“Learn from as many people as possible, always with a goal of becoming who you are meant to be instead of a copy of someone else. Jazz musicians should always be seeking what the masters sought. Writers should find good editors and trusted readers and take every suggestion seriously.”
I had the pleasure of interviewing Adam Cole, a Jazz Musician Who Writes Books. He is the author of Motherless Child, a dystopian look at the future of the United States, as well as numerous books on music and music instruction. He is well-known as a top influencer in music and self-publishing.
I began my career as a jazz musician straight out of college in 1991. All the years I was working around Atlanta, I was chronicling my journey in books and online, telling people what I was learning about as a musician and a person. Over the years I’ve developed a faithful following.
I met Ahmad Jamal after he played a concert in Spivey Hall. He was greeting people and I came up and said, “Hi, I’m Adam Cole and I’m just a working piano player here in Atlanta.” He said, “Nice to meet you. I’m just a working piano player too.” That made me feel terrific!
When I learn something, I write about it, publish it and share it. Sometimes it’s something almost no one has written about, like Ballet Accompanying. Other times its a topic that has been covered a lot, like how to teach children to read music, and I think I can explain it better. My favorite thing to do, though, is put what I’ve learned in novels like Motherless Child, where my characters can act out my inner struggle, to be free, to be different, to survive.
Learn from as many people as possible, always with a goal of becoming who you are meant to be instead of a copy of someone else. Jazz musicians should always be seeking what the masters sought. Writers should find good editors and trusted readers and take every suggestion seriously.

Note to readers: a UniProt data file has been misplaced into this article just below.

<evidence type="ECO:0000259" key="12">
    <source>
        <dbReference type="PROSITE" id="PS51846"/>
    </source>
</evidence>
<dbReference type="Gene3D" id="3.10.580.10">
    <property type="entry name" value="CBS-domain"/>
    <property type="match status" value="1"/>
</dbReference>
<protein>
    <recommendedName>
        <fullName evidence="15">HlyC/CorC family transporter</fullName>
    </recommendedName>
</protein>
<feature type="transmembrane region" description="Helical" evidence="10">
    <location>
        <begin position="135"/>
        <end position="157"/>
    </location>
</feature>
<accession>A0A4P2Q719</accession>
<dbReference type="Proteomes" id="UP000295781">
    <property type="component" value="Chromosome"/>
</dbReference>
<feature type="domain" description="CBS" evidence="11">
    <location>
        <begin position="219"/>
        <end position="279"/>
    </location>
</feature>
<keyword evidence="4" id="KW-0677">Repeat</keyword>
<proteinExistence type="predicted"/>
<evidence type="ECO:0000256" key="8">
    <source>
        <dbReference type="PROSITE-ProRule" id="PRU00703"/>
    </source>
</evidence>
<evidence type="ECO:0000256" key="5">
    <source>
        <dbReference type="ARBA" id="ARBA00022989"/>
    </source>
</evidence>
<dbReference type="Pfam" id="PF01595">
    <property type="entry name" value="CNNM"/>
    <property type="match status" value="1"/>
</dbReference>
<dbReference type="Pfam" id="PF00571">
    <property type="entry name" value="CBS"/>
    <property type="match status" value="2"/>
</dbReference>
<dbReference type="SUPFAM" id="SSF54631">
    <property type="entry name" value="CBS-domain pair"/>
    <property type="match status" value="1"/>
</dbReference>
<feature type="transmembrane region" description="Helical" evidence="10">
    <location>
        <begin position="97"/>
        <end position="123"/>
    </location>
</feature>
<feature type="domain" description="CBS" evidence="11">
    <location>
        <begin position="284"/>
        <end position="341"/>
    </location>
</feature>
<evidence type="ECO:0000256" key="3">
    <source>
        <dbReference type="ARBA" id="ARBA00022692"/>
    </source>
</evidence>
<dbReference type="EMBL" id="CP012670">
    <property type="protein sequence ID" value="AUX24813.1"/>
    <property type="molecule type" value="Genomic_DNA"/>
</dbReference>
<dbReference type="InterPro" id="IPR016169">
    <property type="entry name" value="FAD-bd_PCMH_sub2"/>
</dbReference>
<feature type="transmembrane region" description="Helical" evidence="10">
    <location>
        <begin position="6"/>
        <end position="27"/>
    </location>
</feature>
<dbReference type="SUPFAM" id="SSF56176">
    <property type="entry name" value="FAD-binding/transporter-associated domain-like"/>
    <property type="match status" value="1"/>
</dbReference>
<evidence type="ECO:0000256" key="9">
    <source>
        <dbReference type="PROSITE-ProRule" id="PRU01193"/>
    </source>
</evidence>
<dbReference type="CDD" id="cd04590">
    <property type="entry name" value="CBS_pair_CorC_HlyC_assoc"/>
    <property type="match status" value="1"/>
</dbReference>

I’ve had dozens of teachers who have answered “yes” when I said, “Do you believe in me?” One of the most important was my piano teacher at Georgia State, Dr. Geoffrey Haydon. In my lessons, he heard my anxiety about wanting to create perfect performances, wanting to be immune from mistakes. “But what if it’s the last time I ever play this piece?” I said to him. “It’s never the last time,” he said. I loved that. It changed the way I thought about everything.
I have opened the Grant Park Academy of the Arts with Ms. Katherine Moore in Atlanta. We’re enrolling students and developing new ways every day to teach kids, teens and pros how to exceed their expectations as musicians and people. It’s a whole new chapter in my life and I’m thrilled to have the best business partner on the planet to make it happen.
Also, I’ve just entered into an agreement with Royal Fireworks Press. They’re publishing a number of my non-fiction books that have previously only been available as E-books. To support the books and the school, I am anticipating doing a lot more speaking around the country. I’ll also be offering some online courses through them, so everyone should follow me through my website and social media (Twitter, Facebook, LinkedIn) to find out about the classes as they open up.
Bruce Springsteen…he always served as my biggest role model, in terms of how to be a great artist and how to manage one’s success and still have a family. He offered so much of his inner life in his recent autobiography and I found that very helpful. I would love to be able to look him in the eye and thank him for all he’s shared, especially that was risky and personal, so that folks like myself know we’re not alone and we’re not crazy.
Originally published at medium.com